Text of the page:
Our approach to youth development integrates academic, athletic, character, and professional development opportunities. Our goals are to enhance student-athletes’ academic performance, athletic ability, critical thinking skills, while promoting self-efficacy. We facilitate our objectives through six enrichment programs. We engage youth and young adults between ages 10 to 21.
SOUL partners with high school sports teams to provide a space for student-athletes to participate in college readiness workshops and receive homework support before attending practice. CASH is currently held at H.D. Woodson High School, Maya Angelou High School and Luke C. Moore High School in DC, Mervo High School in Baltimore, and Thurgood Marshall Academic High School in San Francisco
Sister Circle provides a safe space for female student-athletes to explore personal development and receive mentoring. This program was created to empower and promote educational excellence within our female student-athletes community by equipping young ladies with tools needed to remind themselves of their self-worth and significance to the world around them.
This program was established create a safe space for young men to be vulnerable and promote self-efficacy. Round Table addresses the community concern of the lack of male support in schools and provides mentors for low-income young males highly likely to engage in risky behaviors.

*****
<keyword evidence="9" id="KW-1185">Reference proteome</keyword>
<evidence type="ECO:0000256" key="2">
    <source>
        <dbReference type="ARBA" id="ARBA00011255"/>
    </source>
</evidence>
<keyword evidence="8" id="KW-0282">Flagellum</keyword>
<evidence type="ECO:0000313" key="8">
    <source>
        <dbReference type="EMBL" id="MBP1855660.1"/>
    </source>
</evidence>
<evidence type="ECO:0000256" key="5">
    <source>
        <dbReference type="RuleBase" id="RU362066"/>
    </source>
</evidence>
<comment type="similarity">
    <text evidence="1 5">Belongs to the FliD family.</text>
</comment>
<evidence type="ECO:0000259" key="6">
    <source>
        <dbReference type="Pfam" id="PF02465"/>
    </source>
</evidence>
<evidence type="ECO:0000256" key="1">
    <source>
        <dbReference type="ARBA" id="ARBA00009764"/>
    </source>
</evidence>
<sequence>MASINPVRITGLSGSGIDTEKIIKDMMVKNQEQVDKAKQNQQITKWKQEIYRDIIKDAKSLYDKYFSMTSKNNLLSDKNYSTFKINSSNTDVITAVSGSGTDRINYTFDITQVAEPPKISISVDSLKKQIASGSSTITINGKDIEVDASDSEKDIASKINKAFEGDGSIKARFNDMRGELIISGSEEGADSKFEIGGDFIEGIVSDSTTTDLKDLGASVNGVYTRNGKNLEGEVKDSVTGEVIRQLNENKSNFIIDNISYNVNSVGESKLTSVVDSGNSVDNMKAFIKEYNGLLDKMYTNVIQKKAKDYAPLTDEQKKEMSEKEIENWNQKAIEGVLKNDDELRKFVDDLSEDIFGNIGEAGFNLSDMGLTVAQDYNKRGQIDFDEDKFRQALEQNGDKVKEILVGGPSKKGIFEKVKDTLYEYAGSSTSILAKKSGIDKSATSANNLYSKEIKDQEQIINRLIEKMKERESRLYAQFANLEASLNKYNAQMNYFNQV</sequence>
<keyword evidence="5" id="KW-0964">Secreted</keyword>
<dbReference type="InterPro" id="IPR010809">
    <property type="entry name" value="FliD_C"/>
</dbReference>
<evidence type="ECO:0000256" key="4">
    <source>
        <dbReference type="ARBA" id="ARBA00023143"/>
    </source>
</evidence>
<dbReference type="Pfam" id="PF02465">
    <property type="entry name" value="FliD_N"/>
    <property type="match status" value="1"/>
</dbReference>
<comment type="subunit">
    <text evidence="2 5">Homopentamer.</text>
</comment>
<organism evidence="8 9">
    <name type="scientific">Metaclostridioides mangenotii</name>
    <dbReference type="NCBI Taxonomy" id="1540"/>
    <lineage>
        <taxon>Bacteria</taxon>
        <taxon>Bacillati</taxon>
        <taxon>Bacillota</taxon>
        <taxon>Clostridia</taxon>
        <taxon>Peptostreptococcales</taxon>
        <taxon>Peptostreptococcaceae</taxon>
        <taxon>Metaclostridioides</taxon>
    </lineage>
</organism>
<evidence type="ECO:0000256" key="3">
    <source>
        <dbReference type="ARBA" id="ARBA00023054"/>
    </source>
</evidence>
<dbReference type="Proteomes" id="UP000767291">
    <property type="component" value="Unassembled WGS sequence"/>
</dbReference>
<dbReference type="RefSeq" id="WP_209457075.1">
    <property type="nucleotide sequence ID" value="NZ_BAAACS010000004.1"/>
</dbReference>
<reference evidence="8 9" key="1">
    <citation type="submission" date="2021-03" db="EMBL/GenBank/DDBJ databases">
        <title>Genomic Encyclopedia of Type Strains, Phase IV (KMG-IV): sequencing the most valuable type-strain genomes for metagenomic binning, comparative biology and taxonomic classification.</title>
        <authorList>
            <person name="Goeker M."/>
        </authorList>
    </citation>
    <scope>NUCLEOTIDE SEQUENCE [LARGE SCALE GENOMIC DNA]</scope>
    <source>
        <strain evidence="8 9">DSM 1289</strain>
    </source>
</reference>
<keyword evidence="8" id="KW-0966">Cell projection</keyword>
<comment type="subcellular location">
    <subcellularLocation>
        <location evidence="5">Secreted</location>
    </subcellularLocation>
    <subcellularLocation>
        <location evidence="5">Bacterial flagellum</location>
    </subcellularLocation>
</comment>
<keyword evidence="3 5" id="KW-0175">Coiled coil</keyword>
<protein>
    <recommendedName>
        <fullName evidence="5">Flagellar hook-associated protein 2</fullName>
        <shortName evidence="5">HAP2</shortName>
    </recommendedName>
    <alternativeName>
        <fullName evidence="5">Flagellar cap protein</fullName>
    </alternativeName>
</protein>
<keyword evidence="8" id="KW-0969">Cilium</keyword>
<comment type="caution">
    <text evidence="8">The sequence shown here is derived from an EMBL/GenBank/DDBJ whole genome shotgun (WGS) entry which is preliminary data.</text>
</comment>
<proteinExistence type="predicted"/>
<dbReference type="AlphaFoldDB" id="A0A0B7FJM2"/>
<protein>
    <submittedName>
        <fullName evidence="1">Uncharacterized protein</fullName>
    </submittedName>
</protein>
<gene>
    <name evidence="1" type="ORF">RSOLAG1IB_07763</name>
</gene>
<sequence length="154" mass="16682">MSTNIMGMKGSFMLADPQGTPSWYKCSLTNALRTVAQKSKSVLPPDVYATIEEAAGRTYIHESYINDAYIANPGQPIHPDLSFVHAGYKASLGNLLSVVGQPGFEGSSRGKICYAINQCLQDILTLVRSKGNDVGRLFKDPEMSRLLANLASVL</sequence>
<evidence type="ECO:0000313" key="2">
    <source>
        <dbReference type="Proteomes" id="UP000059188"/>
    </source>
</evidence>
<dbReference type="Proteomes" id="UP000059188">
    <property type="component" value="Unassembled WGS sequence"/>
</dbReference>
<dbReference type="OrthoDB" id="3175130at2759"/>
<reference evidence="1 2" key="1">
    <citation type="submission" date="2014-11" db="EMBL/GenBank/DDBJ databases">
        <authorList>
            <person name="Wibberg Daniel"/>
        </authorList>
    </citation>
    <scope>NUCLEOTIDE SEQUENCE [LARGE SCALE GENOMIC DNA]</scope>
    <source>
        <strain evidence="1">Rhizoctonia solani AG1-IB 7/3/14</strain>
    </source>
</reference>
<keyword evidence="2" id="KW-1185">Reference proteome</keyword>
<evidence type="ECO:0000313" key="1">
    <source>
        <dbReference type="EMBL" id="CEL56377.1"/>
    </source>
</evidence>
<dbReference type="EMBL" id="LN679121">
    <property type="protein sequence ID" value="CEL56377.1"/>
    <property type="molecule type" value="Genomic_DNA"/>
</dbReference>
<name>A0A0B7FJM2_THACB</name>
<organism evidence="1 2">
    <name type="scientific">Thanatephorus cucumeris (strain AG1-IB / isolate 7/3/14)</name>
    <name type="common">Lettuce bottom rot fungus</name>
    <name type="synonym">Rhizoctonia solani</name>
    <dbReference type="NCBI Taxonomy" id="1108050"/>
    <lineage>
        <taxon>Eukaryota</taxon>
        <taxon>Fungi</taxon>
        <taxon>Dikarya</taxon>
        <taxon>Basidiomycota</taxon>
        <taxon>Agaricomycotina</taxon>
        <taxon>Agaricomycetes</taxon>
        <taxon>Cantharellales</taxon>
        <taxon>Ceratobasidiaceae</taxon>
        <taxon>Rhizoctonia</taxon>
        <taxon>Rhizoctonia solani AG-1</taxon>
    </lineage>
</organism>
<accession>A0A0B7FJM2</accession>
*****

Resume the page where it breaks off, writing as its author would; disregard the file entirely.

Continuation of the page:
SOUL collaborates with the College of Agriculture, Urban Sustainability, and Environmental Science at the University of the District of Columbia (UDC) and the HD Woodson’s S.T.E.M. department to provide Urban Sustainability Education for a cohort of H.D. students. This program uses an environmental sustainability lens to explore economic, agricultural, and sociological factors in DC and the greater community.
This program ensures low-come college-bound student-athletes acquire the writing and math skills required to matriculate through their first year of college. This is a Saturday programs. The academic team also helps students understand the university resources afforded to them upon their arrival on campus.